10/11.08.1943 No. 35 Squadron Halifax II HR861 TL-T F/O. Ellis Ware DFC
Operation: Nuremburg, Germany
Date: 10/11th August 1943 (Tuesday/Wednesday)
Unit: 35 Squadron
Type: Halifax II
Base: RAF Graveley, Huntingdon, Cambridgeshire.
Location: Biblis, Germany.
Pilot: F/O. Ellis Trevor Ware DFC. 123618 RAFVR Age 21. PoW No. 2029 Camp: Stalag Luft Sagan and Belaria L3 (1)
Fl/Eng: Sgt. Jack Fiddler 633093 RAFVR Age 31. Killed (2)
Nav: F/O. Charles Bowmer Russell 121731 RAFVR PoW No. 2026 Camp: Stalag Luft Sagan and Belaria L4 (3)
Air/Bmr: P/O. Gordon Davidson Hogg 148395 RAFVR PoW No. 2017 Camp: Stalag Luft Sagan and Belaria L3 (4)
W/Op/Air/Gnr: F/O. Glenburne George Galvin DFC.AUS/401208 RAAF PoW No. 2016 Camp: Stalag Luft Sagan and Belaria L3 (5)
Air/Gnr: Fl/Sgt. Reginald Hamblin 1575323 RAFVR Killed (6)
Air/Gnr: Fl/Sgt. William George Jackett 1075889 RAFVR Age 33. Killed (7)
We welcome contact from any relatives of this crew who may be able to provide further information or photographs.
REASON FOR LOSS
Took off from RAF Graveley at 21:36 hrs on a bombing mission to Nuremberg, Germany. Route as per Bomber Command Night Operations Report: Beachy Head-Le Treport-4935N 1040E-Target-4910N 1100E-4917N 0826E-Le Treport-Beachy Head. Spec Equipment: Gee, H2S.
Halifax II HR861, prior to delivery to No. 35 Squadron RAF at Graveley (courtesy IWM)
Halifax HR861 TL-T was one of 24 aircraft of No.8 (Pathfinder Force) Group despatched as blind markers. Some of these aircraft including HR861 were equipped with H2S the ground scanning/mapping radar system for night bombing introduced in January 1943. H2S was designed to operate beyond the range of radio navigation systems such as Gee and Oboe that were only effective up to about 500km. H2S proved to be so successful that it was still being used on Avro Vulcan aircraft during the Falklands War in 1982, and some units were still in service on Handley Page Victors until 1993.
A force of 653 heavy bombers comprising 318 Lancasters, 119 Stirlings and 216 Halifaxes was assembled for the mission. Zero hour (Z) was 01.00 and the 24 blind markers were to bomb at Z-3 followed by 8 visual markers from Z-2 to Z+3 followed by backers up until Z+34. The main force was to bomb in six waves from 01.02hrs to 01.41hrs.
The timing of the blind markers was good but the target area was largely obscured by cloud and the marking was scattered. Later reconnaissance showed that most of the damage was in the N.E. part of the town where a large area of devastation could be seen. No damage could be seen to have been inflicted on industrial areas to the south of the town but in many areas elsewhere there was damage, notably to the engineering and metal working industries of Appel and Sazenhofen, Chillingworth and H Wegerle (Furth), as well as railway sheds, public buildings, residential and business properties.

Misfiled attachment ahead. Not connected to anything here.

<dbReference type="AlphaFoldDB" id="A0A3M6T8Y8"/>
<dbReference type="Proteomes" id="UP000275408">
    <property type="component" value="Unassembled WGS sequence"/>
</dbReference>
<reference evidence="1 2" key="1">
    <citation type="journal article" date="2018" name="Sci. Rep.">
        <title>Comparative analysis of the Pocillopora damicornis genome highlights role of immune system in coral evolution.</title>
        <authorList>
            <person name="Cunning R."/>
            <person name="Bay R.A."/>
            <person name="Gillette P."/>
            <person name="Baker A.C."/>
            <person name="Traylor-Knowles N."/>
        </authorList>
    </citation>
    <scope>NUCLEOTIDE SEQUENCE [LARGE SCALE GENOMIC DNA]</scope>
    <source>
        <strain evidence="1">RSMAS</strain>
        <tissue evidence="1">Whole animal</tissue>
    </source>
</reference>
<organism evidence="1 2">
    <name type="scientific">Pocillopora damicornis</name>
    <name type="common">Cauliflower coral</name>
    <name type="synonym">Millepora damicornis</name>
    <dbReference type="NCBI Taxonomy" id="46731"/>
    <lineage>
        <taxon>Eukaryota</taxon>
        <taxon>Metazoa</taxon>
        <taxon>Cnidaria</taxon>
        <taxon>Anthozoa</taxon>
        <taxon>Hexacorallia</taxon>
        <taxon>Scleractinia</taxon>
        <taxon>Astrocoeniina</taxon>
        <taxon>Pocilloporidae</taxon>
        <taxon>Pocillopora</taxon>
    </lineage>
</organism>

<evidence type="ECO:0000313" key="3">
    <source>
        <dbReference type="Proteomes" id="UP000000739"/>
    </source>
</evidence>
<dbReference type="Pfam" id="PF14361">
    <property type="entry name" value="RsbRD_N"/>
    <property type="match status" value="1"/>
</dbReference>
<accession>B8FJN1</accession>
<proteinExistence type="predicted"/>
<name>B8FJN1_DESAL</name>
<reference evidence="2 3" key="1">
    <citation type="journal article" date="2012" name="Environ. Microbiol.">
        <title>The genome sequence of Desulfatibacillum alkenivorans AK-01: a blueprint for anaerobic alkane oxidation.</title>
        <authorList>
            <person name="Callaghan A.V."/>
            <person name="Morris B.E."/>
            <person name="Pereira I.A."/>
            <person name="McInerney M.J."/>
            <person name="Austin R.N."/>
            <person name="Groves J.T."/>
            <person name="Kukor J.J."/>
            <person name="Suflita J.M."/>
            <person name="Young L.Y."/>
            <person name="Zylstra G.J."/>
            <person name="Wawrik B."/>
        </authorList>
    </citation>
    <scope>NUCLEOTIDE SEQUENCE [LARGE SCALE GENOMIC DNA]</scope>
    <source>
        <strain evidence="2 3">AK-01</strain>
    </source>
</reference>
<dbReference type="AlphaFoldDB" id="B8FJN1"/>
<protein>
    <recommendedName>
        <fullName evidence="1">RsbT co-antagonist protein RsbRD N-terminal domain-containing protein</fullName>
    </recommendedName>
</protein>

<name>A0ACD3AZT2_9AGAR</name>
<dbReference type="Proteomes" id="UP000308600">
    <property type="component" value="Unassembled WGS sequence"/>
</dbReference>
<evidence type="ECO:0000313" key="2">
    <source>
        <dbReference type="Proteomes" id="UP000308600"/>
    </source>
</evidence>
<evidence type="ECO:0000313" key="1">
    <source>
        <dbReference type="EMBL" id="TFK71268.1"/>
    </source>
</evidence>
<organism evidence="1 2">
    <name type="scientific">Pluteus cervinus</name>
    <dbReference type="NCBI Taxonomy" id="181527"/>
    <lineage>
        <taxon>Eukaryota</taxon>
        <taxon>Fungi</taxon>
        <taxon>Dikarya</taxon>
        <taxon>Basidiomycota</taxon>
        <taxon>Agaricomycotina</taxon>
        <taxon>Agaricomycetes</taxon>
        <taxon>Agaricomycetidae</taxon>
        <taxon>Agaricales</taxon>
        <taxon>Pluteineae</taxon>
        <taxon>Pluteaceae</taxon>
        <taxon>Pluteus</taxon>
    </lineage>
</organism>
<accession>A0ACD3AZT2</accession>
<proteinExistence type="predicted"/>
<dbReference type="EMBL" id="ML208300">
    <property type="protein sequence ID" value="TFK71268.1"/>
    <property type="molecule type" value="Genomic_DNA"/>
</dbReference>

596 aircraft reported attacking the primary target whilst 8 attacked the alternative target. 34 aircraft aborted the sortie for various reasons.15 aircraft failed to return of which 9 fell to enemy fighters, 4 to flak and 2 collided. 53 aircraft returned with damage inflicted by flak (33) fighters (5) and other causes (16)
Though Halifax HR861 was one of those lost, the other 23 blind markers reported bombing the target, 16 of them on H2S.
Flying Officer Ellis T. Ware reported that Halifax HR861 was 'attacked by night fighter N of Worms (4938N 0822E) - caught fire and exploded - 3 bodies found in wreckage believed to be Jackett (killed by fire from N/F) Hamblin and Fiddler. After aircraft was attacked intercom failed and lost position, burst into flames. Controls useless, bomb-load still on board. I made bale out signal on intercom position noticing mine was flashing but there were no replies. Fiddler gave me my 'chute' pack and then went back to tail presumably to get his forgotten pack. As far as I know he did not come forward. I put my (seat?) out of pilot position to indicate to Nav/W/Op to abandon aircraft. Followed them out of front hatch. No reply from Hamblin...mid-upper (?) in flames ...tracer through 2nd pilot's windscreen going near M/U turret. No reply from Jackett on signalling (of captain?) ... assumed he was killed with enemy burst (?) fire... two bodies found in wreckage one with half open chute and other (strapped on?)'.
F/O Galvin stated 'Fire in fuselage made communication impossible'
P/O Hogg said that he 'gave Fiddler his chute...he was in a dazed condition. Explosion after I left so probable that he was injured'.